Issue II

II 04 cover

UML and Model Engineering

Volume: 2004, No. II

Date: April 2004

Guest Editors: Jesús García-Molina, Ana Moreira and Gustavo Rossi

Contents: Download full issue (PDF 2.1MB)

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UML and Model Engineering

During the 1980s the Object-Oriented (OO) paradigm became increasingly accepted as the best way to produce high quality software. By the end of the decade a large number of different methods and notations existed, fragmenting the user community and setting factions against each other in a ‘methods war’. Industry convergence, led by three of the main contenders, brought about the unification of many similar modelling languages with minor differences in their expressive power. The end result was the Unified Modeling Language (UML), a widely supported modelling language intended for general purpose use. The methods of the three main leaders – Jim Rumbaugh, Grady Booch and Ivar Jacobson – contributed greatly to the formulation of this new language, aided by contributions from major software companies.

In 1997 UML became an OMG (Object Management Group) standard and since then it has become the de facto language for visualizing, specifying and documenting the different models created in software development projects.

UML has had a great impact on the software community in both the area of research and the area of practice. Its success has been impressive, as its use throughout the world for building applications in different domains and of different sizes testifies. Almost all industrial development environments (for example Microsoft, IBM, Borland, as well as non-proprietary development environments) integrate UML modelling tools.

UML does not have formal semantics. Its UML model elements were initially defined in precise English text and were later supplemented with a static object-oriented metamodel and declarative constraints. Many researchers have been investigating this issue. Currently, when precision is required, OCL (Object Constraint Language) is used together with UML to add formality to software models.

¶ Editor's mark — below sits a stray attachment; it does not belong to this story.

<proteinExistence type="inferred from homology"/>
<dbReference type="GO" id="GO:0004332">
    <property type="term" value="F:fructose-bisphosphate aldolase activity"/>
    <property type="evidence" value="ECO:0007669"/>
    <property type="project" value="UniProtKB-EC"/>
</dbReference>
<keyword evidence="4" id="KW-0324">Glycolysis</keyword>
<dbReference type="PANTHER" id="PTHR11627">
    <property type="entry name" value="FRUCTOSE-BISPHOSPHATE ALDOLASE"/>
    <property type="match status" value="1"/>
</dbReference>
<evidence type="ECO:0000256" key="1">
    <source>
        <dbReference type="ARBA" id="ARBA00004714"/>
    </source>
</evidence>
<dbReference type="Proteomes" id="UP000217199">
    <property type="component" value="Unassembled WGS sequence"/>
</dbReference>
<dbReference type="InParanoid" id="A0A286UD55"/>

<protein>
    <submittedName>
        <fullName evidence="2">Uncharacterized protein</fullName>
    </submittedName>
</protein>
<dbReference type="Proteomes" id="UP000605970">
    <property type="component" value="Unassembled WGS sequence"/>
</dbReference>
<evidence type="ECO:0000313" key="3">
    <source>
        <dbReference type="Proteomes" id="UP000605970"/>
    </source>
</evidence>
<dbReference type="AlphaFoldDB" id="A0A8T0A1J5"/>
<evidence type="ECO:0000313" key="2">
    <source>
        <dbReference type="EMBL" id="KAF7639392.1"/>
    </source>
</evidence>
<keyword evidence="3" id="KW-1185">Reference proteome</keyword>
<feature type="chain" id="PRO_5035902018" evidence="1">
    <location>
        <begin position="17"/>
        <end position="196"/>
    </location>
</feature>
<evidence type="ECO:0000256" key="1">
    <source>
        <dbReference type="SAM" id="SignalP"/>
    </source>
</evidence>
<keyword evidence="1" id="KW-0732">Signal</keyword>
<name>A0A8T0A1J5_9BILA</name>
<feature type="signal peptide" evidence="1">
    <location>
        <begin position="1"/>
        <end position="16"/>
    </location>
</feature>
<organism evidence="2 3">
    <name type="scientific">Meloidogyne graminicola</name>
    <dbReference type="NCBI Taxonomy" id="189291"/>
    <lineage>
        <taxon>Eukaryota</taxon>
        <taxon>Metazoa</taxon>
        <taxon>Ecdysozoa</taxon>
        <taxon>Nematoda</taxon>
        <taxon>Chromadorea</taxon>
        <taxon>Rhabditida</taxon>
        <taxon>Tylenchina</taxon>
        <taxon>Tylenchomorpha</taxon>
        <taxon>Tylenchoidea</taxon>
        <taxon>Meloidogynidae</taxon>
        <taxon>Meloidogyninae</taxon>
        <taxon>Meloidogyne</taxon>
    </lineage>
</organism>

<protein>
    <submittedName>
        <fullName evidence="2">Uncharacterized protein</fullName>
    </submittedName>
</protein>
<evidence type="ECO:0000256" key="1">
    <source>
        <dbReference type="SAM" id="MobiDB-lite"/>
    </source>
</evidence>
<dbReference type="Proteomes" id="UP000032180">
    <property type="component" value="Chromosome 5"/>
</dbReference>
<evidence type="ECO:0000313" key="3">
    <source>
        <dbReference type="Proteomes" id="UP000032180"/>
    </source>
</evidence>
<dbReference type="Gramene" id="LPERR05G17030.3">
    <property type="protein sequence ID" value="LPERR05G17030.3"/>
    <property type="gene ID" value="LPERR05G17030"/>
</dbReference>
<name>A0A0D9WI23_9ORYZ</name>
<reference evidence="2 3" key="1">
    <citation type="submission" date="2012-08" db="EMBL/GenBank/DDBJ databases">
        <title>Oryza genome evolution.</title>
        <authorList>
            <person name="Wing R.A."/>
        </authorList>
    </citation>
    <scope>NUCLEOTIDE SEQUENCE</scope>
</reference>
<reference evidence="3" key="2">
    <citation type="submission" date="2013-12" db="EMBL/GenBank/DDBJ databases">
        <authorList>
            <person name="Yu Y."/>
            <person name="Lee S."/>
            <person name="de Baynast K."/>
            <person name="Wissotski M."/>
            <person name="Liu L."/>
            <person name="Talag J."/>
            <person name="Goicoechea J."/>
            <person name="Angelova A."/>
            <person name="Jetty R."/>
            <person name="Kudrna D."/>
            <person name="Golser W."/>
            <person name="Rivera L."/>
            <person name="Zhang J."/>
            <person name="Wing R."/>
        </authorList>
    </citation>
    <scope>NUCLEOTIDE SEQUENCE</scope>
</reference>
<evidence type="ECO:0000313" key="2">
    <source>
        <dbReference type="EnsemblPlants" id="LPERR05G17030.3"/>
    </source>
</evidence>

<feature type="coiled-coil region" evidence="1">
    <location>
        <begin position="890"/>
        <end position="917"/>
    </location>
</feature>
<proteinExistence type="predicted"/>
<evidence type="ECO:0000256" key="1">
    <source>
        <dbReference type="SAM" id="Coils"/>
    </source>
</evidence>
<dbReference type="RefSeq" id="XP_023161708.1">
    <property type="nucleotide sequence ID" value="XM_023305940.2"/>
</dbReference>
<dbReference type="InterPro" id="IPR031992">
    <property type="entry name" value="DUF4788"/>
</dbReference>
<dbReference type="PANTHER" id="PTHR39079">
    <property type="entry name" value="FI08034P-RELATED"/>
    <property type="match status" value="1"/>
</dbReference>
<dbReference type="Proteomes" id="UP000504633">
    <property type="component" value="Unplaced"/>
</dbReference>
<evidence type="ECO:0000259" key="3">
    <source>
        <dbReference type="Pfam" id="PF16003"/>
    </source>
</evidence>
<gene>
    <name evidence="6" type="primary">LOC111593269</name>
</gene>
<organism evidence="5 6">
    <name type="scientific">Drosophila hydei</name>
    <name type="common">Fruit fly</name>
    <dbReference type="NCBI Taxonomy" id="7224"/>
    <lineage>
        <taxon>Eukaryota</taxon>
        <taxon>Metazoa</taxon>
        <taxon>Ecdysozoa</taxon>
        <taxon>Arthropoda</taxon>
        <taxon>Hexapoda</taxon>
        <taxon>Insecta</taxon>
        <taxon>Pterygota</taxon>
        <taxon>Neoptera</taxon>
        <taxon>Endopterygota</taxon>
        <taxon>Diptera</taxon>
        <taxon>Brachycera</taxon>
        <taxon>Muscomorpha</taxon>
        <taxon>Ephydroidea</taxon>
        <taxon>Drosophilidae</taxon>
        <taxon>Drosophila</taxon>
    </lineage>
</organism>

This issue was the first one to include the UPgrade European NETwork section and includes a paper by Pro-Dialog, the publication from the Polish Information Processing Society (PTI-PIPS). The paper describes Parallel Programming Support Software (PPSS).


The following papers are included in this issue:

  • An Introduction to UML Profiles by Lidia Fuentes-Fernández and Antonio Vallecillo-Moreno
  • Aspect-Oriented Design with Theme/UML by Siobhán Clarke
  • In Search of a Basic Principle for Model Driven Engineering by Jean Bézivin
  • The Object Constraint Language for UML 2.0 – Overview and Assessment by Heinrich Hussmann and Steffen Zschaler
  • Developing Security-Critical Applications with UMLsec. A Short Walk-Through by Jan Jürjens
  • On the Nature of Use Case-Actor Relationships by Gonzalo Génova-Fuster and Juan Llorens-Morillo
  • Metrics for UML Models by Marcela Genero, Mario Piattini-Velthuis, José-Antonio Cruz-Lemus and Luis Reynoso
  • Using Refactoring and Unification Rules to Assist Framework Evolution by Mariela I. Cortés, Marcus Fontoura and Carlos J.P. de Lucena